A mission staff from the International Monetary Fund (IMF) will arrive in the country today, Wednesday June 7, 2023, to assess the implementation of Ghana’s Economic Recovery Program.
This will be the first-ever visit by the IMF after its Board approved Ghana’s bailout on May 17 as it seeks to examine progress of the agreement.
Citi Business News can authoritatively report that institutions including the Bank of Ghana, the Finance of Ministry and other relevant stakeholders will be engaged on the way forward during the one-week visit by the mission.
This assessment by the IMF Mission Staff is also to pave the grounds for the Fund to conduct a thorough review of the targets under the US$ 3 billion three-year extended credit facility later in June this year.
After the arrangement was authorized for Ghana, it enabled an immediate disbursement US$600 million with the rest expected to be disbursed in tranches every six months, after programme evaluations agreed by the IMF Executive Board.
The IMF Mission Staff will return next week after a conclusion of its monitoring.
Government has already stated that it is certain of meeting the International Monetary Fund’s (IMF) requirements for fiscal consolidation in its quest to ensure economic recovery.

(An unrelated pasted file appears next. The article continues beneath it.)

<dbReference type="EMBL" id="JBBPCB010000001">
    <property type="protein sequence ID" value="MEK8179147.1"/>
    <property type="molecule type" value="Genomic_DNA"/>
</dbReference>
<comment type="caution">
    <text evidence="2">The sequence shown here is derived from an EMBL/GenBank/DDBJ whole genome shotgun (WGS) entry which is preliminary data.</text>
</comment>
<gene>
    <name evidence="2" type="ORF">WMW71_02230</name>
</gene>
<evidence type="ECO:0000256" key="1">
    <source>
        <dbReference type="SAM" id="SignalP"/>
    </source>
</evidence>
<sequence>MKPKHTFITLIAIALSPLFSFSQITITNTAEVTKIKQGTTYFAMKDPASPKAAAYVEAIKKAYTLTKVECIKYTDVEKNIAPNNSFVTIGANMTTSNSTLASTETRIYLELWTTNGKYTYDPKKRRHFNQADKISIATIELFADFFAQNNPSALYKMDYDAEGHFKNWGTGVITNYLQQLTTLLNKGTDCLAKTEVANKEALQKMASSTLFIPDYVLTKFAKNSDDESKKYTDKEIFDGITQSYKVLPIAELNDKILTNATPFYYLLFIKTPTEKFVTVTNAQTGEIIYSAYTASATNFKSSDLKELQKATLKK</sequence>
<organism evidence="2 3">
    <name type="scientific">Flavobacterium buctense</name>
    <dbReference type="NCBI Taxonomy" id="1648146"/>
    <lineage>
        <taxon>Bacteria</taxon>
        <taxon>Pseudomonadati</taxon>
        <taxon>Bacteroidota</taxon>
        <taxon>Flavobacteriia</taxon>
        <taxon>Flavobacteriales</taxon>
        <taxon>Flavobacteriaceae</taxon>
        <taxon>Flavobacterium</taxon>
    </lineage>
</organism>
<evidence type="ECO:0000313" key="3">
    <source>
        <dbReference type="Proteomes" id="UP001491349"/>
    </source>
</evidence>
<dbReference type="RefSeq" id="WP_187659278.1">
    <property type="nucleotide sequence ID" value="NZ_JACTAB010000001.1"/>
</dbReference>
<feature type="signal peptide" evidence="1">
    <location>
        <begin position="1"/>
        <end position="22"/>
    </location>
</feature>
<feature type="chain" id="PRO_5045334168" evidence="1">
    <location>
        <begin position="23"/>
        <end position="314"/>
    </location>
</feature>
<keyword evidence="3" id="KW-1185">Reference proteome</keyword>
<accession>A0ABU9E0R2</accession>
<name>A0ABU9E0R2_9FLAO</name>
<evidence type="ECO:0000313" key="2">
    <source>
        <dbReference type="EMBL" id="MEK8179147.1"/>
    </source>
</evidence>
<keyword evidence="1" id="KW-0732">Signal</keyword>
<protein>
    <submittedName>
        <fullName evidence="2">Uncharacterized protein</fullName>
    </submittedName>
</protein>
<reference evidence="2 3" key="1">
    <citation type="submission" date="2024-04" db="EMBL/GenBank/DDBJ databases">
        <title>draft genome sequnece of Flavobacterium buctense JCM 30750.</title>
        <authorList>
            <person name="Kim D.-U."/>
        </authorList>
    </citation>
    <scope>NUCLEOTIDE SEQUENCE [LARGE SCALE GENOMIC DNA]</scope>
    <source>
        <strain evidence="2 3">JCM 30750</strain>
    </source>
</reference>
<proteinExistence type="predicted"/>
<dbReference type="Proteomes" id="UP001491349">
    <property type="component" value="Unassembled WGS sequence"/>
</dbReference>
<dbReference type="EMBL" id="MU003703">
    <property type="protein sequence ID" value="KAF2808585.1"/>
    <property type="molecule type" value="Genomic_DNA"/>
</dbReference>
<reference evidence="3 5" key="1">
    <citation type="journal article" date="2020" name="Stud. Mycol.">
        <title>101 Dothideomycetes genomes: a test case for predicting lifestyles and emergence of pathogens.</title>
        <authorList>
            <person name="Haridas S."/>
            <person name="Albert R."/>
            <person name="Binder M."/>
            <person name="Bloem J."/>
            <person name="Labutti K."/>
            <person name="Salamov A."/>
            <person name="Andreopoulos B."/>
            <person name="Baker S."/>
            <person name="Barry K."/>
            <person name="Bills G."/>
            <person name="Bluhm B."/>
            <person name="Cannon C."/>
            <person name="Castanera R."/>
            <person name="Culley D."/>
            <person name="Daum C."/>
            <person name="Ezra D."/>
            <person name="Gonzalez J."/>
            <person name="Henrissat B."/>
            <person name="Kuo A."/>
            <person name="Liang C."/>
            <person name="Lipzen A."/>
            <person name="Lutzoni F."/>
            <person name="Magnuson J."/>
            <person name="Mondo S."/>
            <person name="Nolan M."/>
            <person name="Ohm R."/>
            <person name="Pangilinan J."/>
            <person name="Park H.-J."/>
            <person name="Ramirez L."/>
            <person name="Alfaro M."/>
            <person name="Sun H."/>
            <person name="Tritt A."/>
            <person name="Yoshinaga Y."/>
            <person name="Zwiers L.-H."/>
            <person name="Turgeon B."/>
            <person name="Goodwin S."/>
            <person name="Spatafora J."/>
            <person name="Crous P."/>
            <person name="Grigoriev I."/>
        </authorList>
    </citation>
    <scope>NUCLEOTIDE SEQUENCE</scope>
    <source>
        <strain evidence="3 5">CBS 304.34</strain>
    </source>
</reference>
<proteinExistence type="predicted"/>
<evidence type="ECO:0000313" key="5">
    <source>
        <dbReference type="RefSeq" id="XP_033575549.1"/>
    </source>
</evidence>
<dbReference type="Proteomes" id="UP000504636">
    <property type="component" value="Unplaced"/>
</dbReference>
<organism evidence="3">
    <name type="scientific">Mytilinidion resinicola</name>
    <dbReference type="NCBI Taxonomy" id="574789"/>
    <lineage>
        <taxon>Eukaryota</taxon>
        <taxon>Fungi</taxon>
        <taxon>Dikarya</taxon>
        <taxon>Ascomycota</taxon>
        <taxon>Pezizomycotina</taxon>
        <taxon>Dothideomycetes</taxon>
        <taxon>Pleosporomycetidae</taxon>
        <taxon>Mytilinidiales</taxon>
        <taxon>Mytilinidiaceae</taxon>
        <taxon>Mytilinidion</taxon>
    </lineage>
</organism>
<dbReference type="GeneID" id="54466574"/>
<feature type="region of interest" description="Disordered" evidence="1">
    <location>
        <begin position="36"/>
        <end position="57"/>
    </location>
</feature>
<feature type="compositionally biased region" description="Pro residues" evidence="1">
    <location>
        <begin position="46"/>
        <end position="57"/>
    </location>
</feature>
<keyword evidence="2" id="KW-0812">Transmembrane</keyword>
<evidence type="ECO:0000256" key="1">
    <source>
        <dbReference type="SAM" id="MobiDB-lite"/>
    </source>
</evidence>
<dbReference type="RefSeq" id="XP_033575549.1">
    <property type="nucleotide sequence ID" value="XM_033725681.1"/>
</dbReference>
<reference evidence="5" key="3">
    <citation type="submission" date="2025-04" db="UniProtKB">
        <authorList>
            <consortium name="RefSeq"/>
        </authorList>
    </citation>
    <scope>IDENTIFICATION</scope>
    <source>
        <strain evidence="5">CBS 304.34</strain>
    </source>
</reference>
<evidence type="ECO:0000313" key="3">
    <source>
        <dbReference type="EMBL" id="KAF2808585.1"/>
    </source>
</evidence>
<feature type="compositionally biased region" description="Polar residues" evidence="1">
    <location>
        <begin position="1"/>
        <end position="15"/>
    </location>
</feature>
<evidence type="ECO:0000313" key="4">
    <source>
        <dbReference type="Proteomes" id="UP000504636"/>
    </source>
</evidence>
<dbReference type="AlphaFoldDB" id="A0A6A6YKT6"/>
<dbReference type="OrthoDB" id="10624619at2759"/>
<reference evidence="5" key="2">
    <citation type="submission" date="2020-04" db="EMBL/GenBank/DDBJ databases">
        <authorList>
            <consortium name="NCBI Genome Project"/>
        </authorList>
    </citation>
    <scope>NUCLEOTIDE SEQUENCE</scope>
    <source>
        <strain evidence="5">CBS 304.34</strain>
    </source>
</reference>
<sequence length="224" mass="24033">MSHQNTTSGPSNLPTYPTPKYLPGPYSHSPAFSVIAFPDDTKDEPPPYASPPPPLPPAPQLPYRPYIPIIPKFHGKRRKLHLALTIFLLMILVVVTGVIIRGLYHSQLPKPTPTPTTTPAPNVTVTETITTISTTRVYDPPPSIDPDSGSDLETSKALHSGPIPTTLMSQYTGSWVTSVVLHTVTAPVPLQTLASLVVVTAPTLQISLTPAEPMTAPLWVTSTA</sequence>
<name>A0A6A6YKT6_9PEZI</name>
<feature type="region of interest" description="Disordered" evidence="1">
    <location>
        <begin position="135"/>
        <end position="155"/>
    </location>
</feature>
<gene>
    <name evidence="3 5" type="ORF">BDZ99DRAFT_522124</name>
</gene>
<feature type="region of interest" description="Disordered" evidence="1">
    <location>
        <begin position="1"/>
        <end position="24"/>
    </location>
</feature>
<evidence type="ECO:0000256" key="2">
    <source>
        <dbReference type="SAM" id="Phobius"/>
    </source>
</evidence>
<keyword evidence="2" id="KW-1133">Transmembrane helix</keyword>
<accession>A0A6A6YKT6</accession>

The IMF, in its report on Ghana’s request for a $3 billion-dollar extended credit facility, attributed Ghana’s economic challenges to weak domestic revenue mobilization efforts.
The deal came at a time when Ghana is facing a number of economic challenges, including high inflation, a depreciating currency, and a widening budget deficit amid a worsening debt stock.
The IMF deal is expected to help Ghana to stabilize its economy and restore confidence in the Ghanaian financial system.
Ghana’s program with the IMF is based on the government’s Post COVID-19 Program for Economic Growth (PC-PEG), which aims to restore macroeconomic stability and debt sustainability and includes wide-ranging reforms to build resilience and lay the foundation for stronger and more inclusive growth.